The Roger Blough is the largest traditional styled lakeboat sailing the Great Lakes that was constructed from the keel up on the Great Lakes. (The 1,000 foot Stewart J. Cort launched in 1972 was assembled on the Great Lakes but had sections built outside the ‘Lakes.) She also remained the largest lake-built vessel sailing until the launch of the 1,004 foot James R. Barker in 1976. (The 1,000 foot Presque Isle (2) launched in 1973 was constructed similar to the Stewart J. Cort previously mentioned.) The Canadian built Algosoo (2) launched in 1974 remains, though, the last of the traditional styled lakeboats built and sailing today.

In August 2006 the Bough lost its rudder in the lower St. Marys River and anchored near Raber Bay off of Lime Island. Fleet mate Edgar B. Speer arrived on scene three days later and the Blough was lashed along side the Speer for tow to Gary Indiana, the Blough original destination. The tow departed on August 9 and arrived in Gary on August 11. The Speer left the Blough at anchor while the Speer unloaded, both vessels use the same hopper to unload with their short unloading booms.

The Blough was then towed to Sturgeon Bay for repairs. The Blough was the third boat to lose a rudder in the same area of the St. Marys River in recent years.  The other two were the Edgar B. Speer and the Mississagi.

The Roger Blough currently sails under the ownership of Great Lakes Fleet, Inc., Duluth, MN; a subsidiary of Great Lakes Transportation, LLC. This ownership is, in effect, the derivative Company of the vessel’s original owners, who in recent years divested themselves of their marine operations. Since 1999, new cargoes of limestone and stone have been carried with relative success in unloading, in addition to the regular cargoes of iron ore pellets.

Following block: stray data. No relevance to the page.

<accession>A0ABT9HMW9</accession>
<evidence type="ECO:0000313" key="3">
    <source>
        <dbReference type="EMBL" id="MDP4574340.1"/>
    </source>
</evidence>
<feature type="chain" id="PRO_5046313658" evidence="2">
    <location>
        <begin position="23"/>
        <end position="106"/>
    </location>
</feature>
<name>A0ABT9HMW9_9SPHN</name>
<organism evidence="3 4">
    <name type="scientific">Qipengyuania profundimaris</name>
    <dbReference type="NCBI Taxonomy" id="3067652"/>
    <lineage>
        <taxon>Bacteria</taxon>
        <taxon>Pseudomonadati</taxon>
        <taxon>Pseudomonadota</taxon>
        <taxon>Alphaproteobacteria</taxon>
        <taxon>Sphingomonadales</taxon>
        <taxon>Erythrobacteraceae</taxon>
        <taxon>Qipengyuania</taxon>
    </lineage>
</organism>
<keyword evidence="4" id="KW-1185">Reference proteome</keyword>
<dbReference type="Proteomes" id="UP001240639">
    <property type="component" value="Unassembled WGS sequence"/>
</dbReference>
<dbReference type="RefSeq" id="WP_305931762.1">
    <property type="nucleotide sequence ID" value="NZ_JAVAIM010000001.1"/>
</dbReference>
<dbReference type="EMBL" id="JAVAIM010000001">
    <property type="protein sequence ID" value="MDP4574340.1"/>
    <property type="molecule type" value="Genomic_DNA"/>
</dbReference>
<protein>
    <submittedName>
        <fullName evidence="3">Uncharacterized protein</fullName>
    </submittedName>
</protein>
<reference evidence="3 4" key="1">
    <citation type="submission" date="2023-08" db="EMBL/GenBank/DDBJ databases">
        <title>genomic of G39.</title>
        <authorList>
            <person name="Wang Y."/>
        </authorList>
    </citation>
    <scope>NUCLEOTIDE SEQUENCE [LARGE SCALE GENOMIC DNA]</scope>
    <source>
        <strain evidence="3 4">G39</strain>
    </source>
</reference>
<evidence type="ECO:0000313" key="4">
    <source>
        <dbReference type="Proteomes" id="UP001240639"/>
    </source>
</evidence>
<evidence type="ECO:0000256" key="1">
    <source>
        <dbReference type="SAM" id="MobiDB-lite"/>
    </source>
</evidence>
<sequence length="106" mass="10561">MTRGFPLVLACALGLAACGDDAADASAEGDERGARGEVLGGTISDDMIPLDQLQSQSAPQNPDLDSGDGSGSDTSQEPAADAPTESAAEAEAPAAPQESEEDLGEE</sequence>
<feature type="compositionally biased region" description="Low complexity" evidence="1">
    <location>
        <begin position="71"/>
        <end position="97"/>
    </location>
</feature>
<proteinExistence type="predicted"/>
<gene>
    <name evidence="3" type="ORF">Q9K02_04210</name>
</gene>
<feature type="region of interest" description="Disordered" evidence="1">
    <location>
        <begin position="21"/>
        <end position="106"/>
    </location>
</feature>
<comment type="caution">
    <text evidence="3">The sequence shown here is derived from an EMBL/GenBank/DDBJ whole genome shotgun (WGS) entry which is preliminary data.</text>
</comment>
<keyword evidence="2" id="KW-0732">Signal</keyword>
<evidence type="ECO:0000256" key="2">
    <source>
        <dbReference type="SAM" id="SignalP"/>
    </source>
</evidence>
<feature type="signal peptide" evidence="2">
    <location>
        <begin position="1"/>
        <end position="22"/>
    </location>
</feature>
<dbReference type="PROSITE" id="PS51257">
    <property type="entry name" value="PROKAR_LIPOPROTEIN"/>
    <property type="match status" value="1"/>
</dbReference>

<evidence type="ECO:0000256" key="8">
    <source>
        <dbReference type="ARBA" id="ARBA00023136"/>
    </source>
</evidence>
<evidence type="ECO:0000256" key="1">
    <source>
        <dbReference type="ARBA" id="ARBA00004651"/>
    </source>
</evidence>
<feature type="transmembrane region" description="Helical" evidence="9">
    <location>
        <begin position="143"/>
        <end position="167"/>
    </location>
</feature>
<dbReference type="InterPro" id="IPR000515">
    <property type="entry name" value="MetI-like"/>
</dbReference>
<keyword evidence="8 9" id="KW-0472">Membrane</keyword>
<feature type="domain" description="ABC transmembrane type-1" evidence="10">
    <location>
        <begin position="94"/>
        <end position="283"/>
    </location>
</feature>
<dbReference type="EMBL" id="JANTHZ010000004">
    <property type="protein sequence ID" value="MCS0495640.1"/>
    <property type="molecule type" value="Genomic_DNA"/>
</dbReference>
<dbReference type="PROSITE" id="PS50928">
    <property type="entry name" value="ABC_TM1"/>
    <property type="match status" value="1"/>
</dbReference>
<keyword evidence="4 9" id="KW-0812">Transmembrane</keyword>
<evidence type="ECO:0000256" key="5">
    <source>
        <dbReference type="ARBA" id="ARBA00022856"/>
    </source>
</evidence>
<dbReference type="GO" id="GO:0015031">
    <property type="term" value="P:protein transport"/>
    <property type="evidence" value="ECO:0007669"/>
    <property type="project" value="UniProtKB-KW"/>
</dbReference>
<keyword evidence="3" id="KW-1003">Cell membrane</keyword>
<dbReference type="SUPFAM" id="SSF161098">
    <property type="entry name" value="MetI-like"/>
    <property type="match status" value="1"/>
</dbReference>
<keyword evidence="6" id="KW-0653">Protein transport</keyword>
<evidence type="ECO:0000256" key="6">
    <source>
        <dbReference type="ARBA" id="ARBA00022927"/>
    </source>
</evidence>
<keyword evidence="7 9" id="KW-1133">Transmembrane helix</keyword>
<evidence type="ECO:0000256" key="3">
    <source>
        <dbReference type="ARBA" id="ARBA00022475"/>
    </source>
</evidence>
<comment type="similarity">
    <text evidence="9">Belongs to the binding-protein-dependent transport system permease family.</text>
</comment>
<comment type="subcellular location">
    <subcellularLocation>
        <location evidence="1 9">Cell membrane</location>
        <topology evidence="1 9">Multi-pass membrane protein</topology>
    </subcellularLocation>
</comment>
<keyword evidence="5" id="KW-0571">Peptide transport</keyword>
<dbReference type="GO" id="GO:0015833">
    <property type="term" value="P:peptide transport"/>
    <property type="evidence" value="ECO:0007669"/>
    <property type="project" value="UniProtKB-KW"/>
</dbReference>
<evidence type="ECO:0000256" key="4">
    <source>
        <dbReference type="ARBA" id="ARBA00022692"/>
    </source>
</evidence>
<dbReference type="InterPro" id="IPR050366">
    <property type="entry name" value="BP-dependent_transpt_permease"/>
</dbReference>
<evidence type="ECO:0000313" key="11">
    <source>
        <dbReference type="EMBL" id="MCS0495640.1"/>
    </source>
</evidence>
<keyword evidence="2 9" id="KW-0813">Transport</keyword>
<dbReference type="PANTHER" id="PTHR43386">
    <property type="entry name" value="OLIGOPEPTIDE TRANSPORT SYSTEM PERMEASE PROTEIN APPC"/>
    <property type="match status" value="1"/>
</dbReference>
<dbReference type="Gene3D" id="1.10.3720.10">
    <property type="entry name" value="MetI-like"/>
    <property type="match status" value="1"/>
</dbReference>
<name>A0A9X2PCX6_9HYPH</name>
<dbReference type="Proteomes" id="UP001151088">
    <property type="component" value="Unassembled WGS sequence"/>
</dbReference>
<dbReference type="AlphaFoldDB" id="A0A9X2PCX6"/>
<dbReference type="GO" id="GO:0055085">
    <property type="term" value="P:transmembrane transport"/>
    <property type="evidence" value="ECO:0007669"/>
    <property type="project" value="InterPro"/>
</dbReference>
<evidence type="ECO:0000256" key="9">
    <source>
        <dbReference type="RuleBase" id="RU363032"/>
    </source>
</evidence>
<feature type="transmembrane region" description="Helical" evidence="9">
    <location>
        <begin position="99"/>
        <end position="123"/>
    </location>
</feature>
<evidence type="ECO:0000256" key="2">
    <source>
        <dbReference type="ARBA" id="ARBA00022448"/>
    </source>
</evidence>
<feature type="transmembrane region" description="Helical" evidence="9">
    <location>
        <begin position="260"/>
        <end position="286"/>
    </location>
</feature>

Overall dimensions
Length 858'00"
Beam 105"
Depth 41'06"
Capacity (tons) 43,900
Diesel Engine horsepower 15,000


Rock Cut. Bill Bird

Stern view.

Aerial view Don Coles

Mission Point. Jerry Petill

Stern view. Mike Nicholls

Winter 1976. Tom N.


Unloading Stone in Duluth. Glenn Blaszkiewicz

At the Soo. Rod Burdick

St. Marys River.Lee Rowe

Departing the Poe Lock. Mark Thompson

Rudder in lay-up. Steve Haverty

Close up of bow. Steve Haverty

Loading in Duluth. Al Miller

On the Detroit River. Mike Nicholls

Roger Blough slips through a low hanging fog on Lake Superior off Copper Harbor. by Captain Ben Kilpela


Rock Cut in the Fall, 1972, her first season of operation. Roger LeLievre

Aerial view Don Coles

Downbound the Detroit River. Mike Nicholls
Celebrates the Bicentennial in this photo taken at Mission Point in 1976. Roger LeLievre
Newspaper photo shows the Blough on fire at the shipyard in Lorain, 6-24-71. Roger LeLievre

Stern view. Mike Nicholls

Entering Duluth

Under tow 2006. Mike George Collection

Under tow 2006. Mike George Collection

Bow view. Jeff T.

On the Detroit River. Mike Nicholls

St. Marys River. Jim Hoffman

Profile. Jeff T.

St. Marys River.

Forward cabins. Tom N.

Unique unloading boom. Tom N.

Close up. Tom N.

Boom in its cradle. Steve Haverty

Another view of boom. Steve Haverty

Under construction (right) Russ Plumb